Tonight, my flight to Charleston was a bit later than my usual flight to New York – so after I wrapped up work, I decided to go pick up dinner at Panera instead of relying on the airport vendors for food. I know Panera isn’t any healthier/higher quality than the various sandwich shops at DFW, but it holds a special place in my heart (and taste buds) since I worked there for four years in high school and college. One Mediterranean Veggie on an Asiago cheese demi, please!
What I didn’t realize, though, was that leaving for the airport later meant I’d get stuck in some crazy Dallas traffic. Sick of listening to the radio with its incessant commercials after every single song, I decided instead to listen to some podcasts that have been piling up in my queue. In addition to some excellent stuff from Greatist, I checked out a new podcast – Ari Meisel’s Art of Less Doing.
I’ve been a fan of Meisel’s for a while (and in fact, I think it was Greatist that introduced me to him) – his blog provides fascinating insights and tips on productivity, like the how much less should you do post that provided the insight for my 30,000 days of life post earlier this week. Today was the first time I’ve listened to one of Meisel’s podcasts, though, and it didn’t disappoint. On the episode I heard, Meisel talked about a new productivity kickstarter that he’s been using and also interviewed the founders of two pretty neat startups: TalkTo and IDoneThis. While I found both to be fascinating tools, and plan to start giving TalkTo a try, IDoneThis sparked my interest even beyond their actual product.
IDoneThis is a management tool that basically emails a preselected list of employees at the end of the day to ask one simple question: What did you do today? Each person replies, and in the morning, a report is generated that goes to their manager. It bills itself as a quick and easy solution to tracking accomplishments and ensuring that work is being prioritized appropriately – both of which are great things.
But extending the idea to my own personal growth, I thought a log of my accomplishemtn could actually help me to help myself. A few years ago, I had a manager who asked that I email her daily with a very similar list: three things I did the day before, plus my three highest priority tasks for the upcoming day. Though at first I felt micromanaged, I actually came to like putting together that email – it served as a good personal reminder of what I had accomplished, and it also forced me to think critically about what I was doing instead of just proceeding with work on autopilot. When I left that project, there was no reason for me to stop that daily habit (other than the fact that it was no longer required), yet somehow it fell by the wayside.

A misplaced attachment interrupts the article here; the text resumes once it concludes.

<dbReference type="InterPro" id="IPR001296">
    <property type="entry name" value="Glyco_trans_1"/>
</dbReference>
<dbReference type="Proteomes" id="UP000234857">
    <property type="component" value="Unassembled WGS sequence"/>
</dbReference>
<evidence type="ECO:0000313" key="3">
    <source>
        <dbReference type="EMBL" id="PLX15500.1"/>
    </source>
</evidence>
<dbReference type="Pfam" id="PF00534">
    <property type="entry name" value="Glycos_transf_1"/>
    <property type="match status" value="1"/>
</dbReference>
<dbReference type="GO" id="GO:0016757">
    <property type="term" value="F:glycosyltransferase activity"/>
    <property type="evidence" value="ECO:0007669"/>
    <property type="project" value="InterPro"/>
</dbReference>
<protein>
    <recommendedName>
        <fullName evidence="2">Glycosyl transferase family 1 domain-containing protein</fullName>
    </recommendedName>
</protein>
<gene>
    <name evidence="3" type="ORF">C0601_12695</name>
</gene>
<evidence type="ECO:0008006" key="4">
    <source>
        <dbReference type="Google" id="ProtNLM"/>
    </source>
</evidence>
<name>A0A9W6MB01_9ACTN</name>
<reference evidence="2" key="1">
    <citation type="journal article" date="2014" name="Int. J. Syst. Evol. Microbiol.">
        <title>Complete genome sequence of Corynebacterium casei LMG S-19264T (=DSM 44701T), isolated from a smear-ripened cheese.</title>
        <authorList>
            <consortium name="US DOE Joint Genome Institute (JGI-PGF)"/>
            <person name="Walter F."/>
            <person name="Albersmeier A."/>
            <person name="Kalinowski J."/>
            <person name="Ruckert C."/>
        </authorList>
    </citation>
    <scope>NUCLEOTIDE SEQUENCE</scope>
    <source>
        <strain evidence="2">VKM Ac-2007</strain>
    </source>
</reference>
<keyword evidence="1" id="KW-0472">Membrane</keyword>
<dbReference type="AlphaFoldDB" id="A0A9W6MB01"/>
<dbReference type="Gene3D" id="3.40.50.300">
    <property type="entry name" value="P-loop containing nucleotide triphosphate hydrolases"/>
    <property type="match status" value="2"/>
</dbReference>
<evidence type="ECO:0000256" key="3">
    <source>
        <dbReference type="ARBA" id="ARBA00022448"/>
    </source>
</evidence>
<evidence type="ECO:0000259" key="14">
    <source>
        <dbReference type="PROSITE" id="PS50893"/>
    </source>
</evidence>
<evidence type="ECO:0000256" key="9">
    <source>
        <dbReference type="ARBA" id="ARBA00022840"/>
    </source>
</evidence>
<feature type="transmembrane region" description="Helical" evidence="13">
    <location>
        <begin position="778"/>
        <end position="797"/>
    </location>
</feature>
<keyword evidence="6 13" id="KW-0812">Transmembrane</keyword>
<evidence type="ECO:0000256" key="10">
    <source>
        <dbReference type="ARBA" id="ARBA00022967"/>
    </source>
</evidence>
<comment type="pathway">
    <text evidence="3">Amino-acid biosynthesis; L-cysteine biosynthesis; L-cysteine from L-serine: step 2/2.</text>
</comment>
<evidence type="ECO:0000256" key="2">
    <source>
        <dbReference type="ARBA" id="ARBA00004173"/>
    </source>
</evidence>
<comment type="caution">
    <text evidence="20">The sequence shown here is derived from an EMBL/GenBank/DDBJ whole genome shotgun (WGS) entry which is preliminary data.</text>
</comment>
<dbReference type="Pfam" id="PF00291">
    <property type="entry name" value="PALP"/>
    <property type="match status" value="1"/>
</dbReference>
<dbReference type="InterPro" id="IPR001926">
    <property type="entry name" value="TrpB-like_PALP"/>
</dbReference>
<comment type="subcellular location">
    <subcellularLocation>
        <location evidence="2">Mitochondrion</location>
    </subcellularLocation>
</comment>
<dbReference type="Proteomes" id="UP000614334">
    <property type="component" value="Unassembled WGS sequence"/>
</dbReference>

I do still keep a to-do list, and it’s organized by what must get done today vs what can be done later in the week or later in the month (thank you, Chalene Johnson). However, I don’t list my accomplishments anywhere – and scrambling to think of something when it’s time to write my self-assessment for my performance review is just not the best policy. While IDoneThis is aimed at keeping supervisors up to date, hearing about it reminded me that I am my own best supervisor/cheerleader – and that perhaps I could harness a similar system for keeping track of my own performance. Therefore, I’m taking a cue from IDoneThis and implementing the following new habit:
Before bed every night, I will make a few short lists of things I “done”. One will be career accomplishments, one will be health accomplishments, and one will be personal relationship accomplishments. (That last one sounds very vague, but for lack of a better term, I’m using that to mean things related to my family and friends.) Those are the three areas that I want to prioritize in my life, and it’s often noted that you can’t improve what you don’t track, so why not track my progress in these areas?
Having a written record of my accomplishments will not only help me to keep progressing in those areas, but also allows me to see how far I have come. Like everyone else, I have my unhappy/low self esteem moments, and reminding myself of the things I do well can serve as a great pick-me-up when I’m lonely on a plane or otherwise feeling a lack of direction in life. I want it to be at least somewhat organic, so I’m not going to force it to be my top three items, but I do want to list at least one item for each category every day. Surely I can come up with something I’ve done in those areas on a daily basis!
While I won’t be posting these lists to my blog (god, that would make me feel incredibly self-conscious, especially since I imagine that a lot of these “accomplishments” will be quite, quite small), I do intend to track them on my computer. I’m sure an expert would say that it’s more meaningful to take pen to paper, but my computer is something that I always have with me (whereas I don’t want to have to tote a physical journal around), and it’s a lot more important for me to just make sure I can get it done. Plus, tracking this electronically will allow me to easily flip back through previous days, weeks, and hopefully even months (if I stick to it that long) in order to see progress. As far as my Plan B, I’ll note that it’s fine if I sometimes do it first thing in the morning instead of as the last thing I do at night. The point is just to live more mindfully of how I’m spending my time.